Unions: Caught In The Crosshairs Of The Recession
More than 25,000 people flocked to the capital of Wisconsin on Thursday to protest the impending bill that would significantly lessen the power of unions.
The legislation would increase the amount teachers have to pay towards their benefits, from healthcare to retirement plans, by nearly double. While many seek to see the power of unions diminished, at what cost should those represented suffer?
Wisconsin has sparked a countrywide mission to dismantle the power source that unions hold. Many feel that unions have demanded excessive amounts of benefits for their members, and in many cases this is true.
However, when looking at which unions the state governments are looking to attack, the teachers, arguably the molders of the future of our country, are in the center of the crosshairs.
It is widely acknowledged that teachers are one of the most important jobs and yet they are largely underpaid for their responsibilities.
It is understandable to try to reduce the collective bargaining ability of unions, but when attached to increasing the deduction in wages for teachers, the issue is bound to find large amounts of resistance and heated criticism.
The education system as a whole is one of great contention that needs to be restructured. President Barack Obama spent a large amount of his State of the Union addressing this issue. Now however, education is being addressed not to be fixed, but to become a fix as a result of increasing state budget deficits.
In the case of Wisconsin, Governor Scott Walker is supporting a bill that would save $30 million by June and $300 million over the next two years to try and close a budget deficit of $3.6 billion. While this is a decent portion of the deficit, is losing qualified teachers, and reducing their expendable income worthwhile?
It seems this has become a popular trend as New York Mayor Michael Bloomberg has also expressed interest in cutting 6,000 teaching positions in the next fiscal year. Union workers should be concerned, as this has become a huge story that has captured a lot of attention. With 35 states expected to run budget shortfalls for 2012, it can be expected that unions will be at the front of the line to lose ground in bargaining for increased benefits.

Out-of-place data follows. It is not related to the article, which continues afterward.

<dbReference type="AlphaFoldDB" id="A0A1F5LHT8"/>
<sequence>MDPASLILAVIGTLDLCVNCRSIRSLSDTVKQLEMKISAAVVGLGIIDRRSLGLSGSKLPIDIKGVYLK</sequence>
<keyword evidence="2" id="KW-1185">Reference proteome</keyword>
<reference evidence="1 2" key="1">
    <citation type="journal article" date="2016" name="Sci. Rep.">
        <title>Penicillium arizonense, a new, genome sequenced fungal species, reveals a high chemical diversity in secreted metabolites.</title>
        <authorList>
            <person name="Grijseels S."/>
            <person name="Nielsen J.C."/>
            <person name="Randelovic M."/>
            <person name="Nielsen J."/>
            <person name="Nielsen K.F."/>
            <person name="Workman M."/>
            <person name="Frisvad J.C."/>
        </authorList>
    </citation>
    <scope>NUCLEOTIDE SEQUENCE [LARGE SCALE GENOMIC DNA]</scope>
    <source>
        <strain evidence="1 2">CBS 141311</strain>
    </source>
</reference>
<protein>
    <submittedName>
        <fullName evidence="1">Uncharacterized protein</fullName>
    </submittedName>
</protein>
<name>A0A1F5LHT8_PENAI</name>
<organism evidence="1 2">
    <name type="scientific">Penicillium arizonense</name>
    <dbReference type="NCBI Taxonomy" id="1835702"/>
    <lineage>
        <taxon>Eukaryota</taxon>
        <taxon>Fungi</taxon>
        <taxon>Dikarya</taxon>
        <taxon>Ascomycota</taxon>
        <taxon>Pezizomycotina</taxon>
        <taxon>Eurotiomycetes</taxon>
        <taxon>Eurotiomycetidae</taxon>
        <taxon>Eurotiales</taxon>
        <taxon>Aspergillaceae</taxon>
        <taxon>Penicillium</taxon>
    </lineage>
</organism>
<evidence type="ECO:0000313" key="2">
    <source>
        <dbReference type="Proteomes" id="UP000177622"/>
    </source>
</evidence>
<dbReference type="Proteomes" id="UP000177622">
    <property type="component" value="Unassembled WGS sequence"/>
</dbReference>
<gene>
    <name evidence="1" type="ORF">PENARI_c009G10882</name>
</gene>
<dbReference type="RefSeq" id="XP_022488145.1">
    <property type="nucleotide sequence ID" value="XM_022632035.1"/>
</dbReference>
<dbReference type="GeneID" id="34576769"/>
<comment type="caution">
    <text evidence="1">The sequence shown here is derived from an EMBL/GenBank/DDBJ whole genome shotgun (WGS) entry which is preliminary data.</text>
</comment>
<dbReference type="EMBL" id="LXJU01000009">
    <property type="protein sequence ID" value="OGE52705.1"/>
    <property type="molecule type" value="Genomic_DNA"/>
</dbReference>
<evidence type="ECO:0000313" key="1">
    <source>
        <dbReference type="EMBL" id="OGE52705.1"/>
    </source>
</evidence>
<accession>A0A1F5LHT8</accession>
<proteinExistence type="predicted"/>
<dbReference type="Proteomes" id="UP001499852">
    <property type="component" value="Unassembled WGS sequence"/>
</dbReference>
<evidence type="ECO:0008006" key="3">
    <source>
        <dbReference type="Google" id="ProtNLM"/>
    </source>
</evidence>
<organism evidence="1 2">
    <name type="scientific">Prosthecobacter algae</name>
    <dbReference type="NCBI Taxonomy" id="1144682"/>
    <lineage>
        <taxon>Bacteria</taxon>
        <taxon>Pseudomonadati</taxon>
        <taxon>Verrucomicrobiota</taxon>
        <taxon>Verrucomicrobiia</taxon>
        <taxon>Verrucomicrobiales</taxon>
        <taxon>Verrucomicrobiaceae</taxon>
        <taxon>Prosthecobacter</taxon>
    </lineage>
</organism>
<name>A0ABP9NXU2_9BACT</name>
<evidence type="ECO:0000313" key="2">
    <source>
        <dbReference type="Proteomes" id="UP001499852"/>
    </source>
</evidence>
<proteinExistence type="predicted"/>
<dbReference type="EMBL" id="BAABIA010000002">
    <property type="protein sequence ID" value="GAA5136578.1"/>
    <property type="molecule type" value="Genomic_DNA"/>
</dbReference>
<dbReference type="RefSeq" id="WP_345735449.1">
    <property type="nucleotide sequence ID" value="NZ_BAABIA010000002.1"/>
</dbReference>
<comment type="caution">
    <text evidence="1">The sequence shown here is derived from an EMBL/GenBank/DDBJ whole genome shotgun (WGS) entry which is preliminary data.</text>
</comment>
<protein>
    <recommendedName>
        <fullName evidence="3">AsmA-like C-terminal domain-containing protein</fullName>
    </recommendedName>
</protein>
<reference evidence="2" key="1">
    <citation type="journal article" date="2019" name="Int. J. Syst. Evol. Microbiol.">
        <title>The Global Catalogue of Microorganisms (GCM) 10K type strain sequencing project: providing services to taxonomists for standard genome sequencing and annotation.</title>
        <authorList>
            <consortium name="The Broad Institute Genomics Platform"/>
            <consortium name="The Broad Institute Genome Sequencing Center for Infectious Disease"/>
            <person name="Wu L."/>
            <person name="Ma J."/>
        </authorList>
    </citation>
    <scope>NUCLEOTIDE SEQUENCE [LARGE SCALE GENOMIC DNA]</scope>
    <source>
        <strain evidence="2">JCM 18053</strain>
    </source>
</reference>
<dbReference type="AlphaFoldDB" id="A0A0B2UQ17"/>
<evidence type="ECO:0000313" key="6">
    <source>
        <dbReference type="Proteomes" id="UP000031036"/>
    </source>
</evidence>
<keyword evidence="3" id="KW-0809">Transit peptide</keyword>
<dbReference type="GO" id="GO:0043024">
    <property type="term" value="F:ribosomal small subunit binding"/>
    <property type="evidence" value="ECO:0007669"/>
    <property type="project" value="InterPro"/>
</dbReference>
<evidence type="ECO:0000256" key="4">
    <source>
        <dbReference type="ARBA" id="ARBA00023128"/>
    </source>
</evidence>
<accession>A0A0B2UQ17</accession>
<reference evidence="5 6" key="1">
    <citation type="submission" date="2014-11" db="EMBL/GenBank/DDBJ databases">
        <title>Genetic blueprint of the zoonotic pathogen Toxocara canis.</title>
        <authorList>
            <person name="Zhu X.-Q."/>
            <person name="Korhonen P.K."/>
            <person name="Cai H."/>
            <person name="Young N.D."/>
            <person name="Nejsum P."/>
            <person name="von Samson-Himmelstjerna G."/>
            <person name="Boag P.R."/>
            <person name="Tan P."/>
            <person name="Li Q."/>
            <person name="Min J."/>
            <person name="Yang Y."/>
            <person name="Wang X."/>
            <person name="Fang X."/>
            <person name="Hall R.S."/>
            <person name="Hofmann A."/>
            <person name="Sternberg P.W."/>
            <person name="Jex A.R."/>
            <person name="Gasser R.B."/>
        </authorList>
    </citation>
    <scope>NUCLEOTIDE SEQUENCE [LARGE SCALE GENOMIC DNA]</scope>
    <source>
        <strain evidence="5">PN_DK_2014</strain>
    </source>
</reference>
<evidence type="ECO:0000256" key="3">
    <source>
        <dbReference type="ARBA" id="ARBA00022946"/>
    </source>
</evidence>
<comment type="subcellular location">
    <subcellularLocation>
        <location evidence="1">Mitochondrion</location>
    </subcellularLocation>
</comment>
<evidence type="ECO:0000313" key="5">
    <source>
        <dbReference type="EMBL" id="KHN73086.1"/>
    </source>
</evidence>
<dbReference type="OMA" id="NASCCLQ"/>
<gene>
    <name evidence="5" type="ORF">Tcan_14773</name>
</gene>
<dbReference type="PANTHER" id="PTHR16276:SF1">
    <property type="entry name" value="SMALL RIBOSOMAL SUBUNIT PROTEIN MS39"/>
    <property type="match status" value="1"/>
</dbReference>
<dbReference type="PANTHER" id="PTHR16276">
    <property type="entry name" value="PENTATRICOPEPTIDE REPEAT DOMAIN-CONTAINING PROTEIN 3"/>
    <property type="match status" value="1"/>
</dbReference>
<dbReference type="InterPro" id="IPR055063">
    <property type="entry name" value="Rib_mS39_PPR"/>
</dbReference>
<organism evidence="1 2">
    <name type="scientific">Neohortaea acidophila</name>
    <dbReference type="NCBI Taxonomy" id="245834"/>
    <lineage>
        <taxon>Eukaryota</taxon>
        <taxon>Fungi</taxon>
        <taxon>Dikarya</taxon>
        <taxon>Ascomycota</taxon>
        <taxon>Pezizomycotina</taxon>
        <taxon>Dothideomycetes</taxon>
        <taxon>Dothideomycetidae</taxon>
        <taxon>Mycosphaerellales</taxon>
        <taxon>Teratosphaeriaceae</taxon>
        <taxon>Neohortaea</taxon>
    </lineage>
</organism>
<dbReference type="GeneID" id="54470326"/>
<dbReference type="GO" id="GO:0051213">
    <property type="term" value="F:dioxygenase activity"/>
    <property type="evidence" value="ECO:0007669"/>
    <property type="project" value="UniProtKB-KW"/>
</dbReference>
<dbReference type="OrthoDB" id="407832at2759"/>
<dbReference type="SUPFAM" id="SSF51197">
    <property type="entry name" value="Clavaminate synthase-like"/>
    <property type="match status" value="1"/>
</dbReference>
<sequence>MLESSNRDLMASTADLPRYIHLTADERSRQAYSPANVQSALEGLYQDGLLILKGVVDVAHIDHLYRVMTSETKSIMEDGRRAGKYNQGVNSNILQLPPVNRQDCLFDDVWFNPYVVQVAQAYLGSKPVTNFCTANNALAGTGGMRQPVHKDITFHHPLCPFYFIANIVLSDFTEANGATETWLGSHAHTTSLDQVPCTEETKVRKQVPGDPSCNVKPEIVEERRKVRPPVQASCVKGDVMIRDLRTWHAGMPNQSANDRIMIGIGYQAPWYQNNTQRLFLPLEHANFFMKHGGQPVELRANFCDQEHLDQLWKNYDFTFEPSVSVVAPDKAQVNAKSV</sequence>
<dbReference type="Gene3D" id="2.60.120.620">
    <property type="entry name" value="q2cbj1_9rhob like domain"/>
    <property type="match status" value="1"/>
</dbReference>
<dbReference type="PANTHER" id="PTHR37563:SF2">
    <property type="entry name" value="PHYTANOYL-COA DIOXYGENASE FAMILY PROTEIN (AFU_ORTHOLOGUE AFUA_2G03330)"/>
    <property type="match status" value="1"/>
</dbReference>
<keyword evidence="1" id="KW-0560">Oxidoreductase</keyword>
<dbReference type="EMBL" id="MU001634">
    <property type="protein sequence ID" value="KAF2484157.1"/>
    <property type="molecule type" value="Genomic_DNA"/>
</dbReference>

Some believe it is about time as unions have hindered the capitalist nature of this country and have prevented the United States from being competitive on a international level. This is true to a degree because to shoot one movie or build a single building corporations have to work with numerous unions all vying for increased wages and better benefits. This has increased the cost of production but has also been a way for blue-collared workers to attain the ‘American Dream.’
The issue is not one isolated problem but a trend that roots back to the laziness of Americans in that we do the jobs that are desirable. It is why there is a large issue with illegal immigrants in America. They do the jobs Americans don’t. Unions are there to promote the jobs that many would not bother with if not for the collectively-bargained benefits and pay that make those jobs more enticing.
This brings to issue whether dismantling the status of the unions now will adversely affect the success the job sector in America?
The answer will come in time as we wait to see the outcomes of this legislation try to derail union influence in public sector jobs.